New York City

City Council: Libraries, afterschool to receive ‘baseline’ funding in 2014 budget

Firehouses and criminal justice services left out again

November 22, 2013 By Mary Frost Brooklyn Daily Eagle
Brooklyn Public Library. jim.hendersen via Wikimedia Commons
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In what is described as a dysfunctional “budget dance,” every year Draconian budget cuts are made to some of New York City’s essential services, including afterschool programs, firehouses, senior centers and libraries.

And every year the City Council wastes time and political capital restoring these cuts. Advocates have long called for consistent and predictable funding –- called baselining — for these crucial programs.

On Friday, in a joint statement, Speaker Christine C. Quinn and Finance Committee Chair Domenic M. Recchia, Jr. said that that some, but not all, of these services have finally been baselined.

“We are pleased the Administration has finally recognized the budget priorities of the Council by baselining funding for vital programs such as childcare, Out-Of-School Time programming, HASA Supportive Housing and libraries. Today’s announcement is an important first step that will help finally end the yearly budget dance and ensure New Yorkers have access to the critical services that they need,” Quinn and Recchia said.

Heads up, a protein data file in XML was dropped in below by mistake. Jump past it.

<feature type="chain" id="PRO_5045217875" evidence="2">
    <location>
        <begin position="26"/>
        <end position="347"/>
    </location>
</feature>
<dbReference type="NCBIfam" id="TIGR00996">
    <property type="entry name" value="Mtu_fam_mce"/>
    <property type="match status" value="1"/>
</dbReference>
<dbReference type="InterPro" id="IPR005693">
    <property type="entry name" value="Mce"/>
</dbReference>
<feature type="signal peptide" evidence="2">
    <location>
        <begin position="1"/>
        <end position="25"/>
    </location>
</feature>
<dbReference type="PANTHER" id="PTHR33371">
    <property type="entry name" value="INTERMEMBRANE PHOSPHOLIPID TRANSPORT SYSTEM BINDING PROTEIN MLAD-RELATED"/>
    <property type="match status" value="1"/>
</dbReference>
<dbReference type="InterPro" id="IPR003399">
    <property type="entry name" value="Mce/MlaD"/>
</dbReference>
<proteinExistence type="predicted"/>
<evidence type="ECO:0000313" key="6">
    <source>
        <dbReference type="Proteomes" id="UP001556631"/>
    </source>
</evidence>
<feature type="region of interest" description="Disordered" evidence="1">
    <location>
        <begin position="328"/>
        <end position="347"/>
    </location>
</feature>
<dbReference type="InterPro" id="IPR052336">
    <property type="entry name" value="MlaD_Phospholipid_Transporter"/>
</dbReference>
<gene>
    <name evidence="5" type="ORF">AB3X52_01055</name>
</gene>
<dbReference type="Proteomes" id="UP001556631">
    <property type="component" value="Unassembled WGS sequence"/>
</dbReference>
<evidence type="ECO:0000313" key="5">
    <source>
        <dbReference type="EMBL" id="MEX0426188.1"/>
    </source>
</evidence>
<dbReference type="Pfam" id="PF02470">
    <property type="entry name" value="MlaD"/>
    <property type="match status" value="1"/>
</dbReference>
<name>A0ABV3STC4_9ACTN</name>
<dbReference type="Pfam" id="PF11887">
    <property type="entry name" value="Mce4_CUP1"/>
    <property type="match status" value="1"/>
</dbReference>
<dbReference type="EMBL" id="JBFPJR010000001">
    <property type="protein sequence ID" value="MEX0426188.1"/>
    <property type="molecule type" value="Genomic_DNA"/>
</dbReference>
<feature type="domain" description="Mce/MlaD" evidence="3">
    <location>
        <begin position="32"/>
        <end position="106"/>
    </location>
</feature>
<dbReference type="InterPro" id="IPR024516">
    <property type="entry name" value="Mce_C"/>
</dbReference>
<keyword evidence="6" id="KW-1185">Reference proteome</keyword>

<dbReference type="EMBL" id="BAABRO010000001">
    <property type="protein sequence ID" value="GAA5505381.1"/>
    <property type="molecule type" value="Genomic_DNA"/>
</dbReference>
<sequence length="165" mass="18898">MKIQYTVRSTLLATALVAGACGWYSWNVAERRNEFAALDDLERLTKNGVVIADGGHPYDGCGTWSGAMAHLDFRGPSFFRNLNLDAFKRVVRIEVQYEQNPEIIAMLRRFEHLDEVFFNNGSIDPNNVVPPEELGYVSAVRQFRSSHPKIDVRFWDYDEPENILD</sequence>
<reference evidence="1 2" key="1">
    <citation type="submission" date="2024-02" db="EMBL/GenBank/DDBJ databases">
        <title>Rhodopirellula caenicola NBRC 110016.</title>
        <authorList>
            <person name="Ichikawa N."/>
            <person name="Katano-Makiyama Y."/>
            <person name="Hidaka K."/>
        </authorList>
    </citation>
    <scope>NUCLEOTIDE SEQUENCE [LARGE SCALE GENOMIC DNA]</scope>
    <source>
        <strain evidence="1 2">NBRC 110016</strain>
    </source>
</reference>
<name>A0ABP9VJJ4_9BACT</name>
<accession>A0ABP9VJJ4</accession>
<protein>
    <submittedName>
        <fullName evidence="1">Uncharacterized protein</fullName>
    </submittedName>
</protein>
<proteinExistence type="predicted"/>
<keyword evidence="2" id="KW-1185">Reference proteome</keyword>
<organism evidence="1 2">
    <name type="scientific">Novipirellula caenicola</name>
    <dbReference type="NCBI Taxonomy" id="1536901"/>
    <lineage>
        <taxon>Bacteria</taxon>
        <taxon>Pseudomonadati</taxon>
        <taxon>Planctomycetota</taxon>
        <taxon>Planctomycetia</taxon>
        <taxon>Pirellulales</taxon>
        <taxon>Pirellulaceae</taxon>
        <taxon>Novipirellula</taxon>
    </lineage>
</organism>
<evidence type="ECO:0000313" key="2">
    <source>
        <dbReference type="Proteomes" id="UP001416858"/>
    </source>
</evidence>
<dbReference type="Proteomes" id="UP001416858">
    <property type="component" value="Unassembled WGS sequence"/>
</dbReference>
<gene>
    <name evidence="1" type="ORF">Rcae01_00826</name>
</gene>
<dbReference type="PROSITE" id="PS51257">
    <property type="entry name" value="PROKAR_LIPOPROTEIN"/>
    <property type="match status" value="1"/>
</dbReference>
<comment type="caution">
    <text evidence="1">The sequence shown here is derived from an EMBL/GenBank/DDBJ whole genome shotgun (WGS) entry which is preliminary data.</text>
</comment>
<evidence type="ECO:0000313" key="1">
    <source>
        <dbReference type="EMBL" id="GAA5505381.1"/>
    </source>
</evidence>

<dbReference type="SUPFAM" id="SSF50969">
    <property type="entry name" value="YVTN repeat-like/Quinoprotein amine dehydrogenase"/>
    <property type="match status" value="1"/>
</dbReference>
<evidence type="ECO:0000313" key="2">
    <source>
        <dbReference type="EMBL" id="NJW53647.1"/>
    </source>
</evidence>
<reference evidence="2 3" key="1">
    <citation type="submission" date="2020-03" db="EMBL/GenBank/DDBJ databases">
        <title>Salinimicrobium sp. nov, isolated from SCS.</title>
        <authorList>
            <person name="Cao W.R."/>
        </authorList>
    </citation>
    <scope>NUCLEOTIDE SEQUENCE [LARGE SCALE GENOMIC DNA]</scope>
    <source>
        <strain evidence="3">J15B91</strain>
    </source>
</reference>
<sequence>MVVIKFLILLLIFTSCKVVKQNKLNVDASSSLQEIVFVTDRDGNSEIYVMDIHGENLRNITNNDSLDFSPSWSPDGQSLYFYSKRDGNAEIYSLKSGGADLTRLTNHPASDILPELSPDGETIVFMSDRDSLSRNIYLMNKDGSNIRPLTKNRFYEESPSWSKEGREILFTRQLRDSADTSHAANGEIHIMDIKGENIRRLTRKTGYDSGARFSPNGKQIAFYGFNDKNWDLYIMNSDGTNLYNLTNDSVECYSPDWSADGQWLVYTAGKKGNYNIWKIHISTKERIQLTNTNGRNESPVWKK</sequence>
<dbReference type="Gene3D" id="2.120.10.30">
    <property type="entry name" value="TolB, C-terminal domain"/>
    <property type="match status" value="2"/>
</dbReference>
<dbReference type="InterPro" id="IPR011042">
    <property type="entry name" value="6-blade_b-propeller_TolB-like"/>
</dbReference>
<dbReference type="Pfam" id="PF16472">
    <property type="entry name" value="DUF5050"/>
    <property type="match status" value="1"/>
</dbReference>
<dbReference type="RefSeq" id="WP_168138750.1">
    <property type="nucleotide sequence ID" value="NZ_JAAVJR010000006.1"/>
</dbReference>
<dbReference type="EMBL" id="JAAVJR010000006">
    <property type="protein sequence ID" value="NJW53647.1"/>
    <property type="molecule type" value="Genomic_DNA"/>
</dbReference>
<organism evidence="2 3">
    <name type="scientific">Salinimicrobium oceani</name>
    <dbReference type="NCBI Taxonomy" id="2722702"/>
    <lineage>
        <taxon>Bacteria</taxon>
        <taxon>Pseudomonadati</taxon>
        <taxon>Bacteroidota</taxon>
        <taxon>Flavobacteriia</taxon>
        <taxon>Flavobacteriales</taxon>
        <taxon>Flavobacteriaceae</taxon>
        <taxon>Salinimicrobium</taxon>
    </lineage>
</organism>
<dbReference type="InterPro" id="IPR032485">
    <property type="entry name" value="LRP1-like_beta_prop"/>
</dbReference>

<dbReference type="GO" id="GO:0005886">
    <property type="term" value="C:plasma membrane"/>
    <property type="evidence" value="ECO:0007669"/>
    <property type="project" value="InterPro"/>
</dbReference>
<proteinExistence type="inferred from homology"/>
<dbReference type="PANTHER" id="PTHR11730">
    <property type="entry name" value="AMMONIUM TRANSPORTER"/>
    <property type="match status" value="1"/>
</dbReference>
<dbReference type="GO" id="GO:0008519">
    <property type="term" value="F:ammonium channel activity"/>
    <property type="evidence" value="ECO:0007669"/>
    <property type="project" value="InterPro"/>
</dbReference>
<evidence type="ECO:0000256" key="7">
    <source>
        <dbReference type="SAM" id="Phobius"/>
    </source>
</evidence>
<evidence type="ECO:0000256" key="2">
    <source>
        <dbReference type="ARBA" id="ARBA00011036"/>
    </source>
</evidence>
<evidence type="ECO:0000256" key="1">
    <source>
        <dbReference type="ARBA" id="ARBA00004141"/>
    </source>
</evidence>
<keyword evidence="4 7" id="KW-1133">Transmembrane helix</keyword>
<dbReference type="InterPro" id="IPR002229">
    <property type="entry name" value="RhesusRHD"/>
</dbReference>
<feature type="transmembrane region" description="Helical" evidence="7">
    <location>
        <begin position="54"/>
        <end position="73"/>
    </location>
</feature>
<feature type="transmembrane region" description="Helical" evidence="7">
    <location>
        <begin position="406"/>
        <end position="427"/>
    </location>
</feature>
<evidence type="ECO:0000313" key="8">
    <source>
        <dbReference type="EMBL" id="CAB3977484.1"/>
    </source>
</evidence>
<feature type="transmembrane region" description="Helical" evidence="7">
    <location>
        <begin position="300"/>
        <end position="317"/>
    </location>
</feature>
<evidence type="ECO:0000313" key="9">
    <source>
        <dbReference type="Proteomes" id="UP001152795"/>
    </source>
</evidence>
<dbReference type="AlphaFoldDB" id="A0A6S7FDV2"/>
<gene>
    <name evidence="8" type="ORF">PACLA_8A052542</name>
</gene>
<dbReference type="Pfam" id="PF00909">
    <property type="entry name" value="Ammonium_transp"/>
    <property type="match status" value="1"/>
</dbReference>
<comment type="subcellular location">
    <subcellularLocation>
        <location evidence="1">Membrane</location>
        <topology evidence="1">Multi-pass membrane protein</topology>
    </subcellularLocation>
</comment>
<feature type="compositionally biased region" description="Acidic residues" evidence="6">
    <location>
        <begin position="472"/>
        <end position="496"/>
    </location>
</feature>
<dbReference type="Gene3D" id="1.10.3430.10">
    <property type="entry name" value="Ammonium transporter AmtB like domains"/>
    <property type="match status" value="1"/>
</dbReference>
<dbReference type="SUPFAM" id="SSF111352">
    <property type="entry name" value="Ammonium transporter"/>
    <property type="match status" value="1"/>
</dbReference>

The budget gaps haven’t been entirely filled in, however –- and many services are still left out in the cold.

“We remain greatly disappointed that funding has yet to be provided to keep fire companies open and to fund domestic violence prevention programs, legal and criminal justice services and other programs,” the Council Members said. “We must ensure that the safety of our City, and of all New Yorkers, is guaranteed and we urge the Administration to provide funds for these vital programs.”

Mayor Bloomberg announced with great fanfare on Thursday that he has balanced next year’s budget, before de Blasio takes office. “We’re now handing over a balanced budget for the first time in the city’s modern history,” the Mayor said.

Comptroller John C. Liu, however, says the Mayor’s budget is not as balanced as the Mayor makes it out to be.

“The Mayor’s math doesn’t add up. The facts are clear, not only will the next Administration not inherit a balanced budget but it will also be greeted on Day 1 with a fiscal mess of historic proportions -– 300,000 employees working with expired contracts.”

Bloomberg’s 2014 budget does not include retroactive pay for contract settlement with the unions, who are hoping for $7 billion in retroactive payments.

Liu said Bloomberg balanced the budget using one-shots like selling city property and depleting the Retiree Health Benefit Trust.

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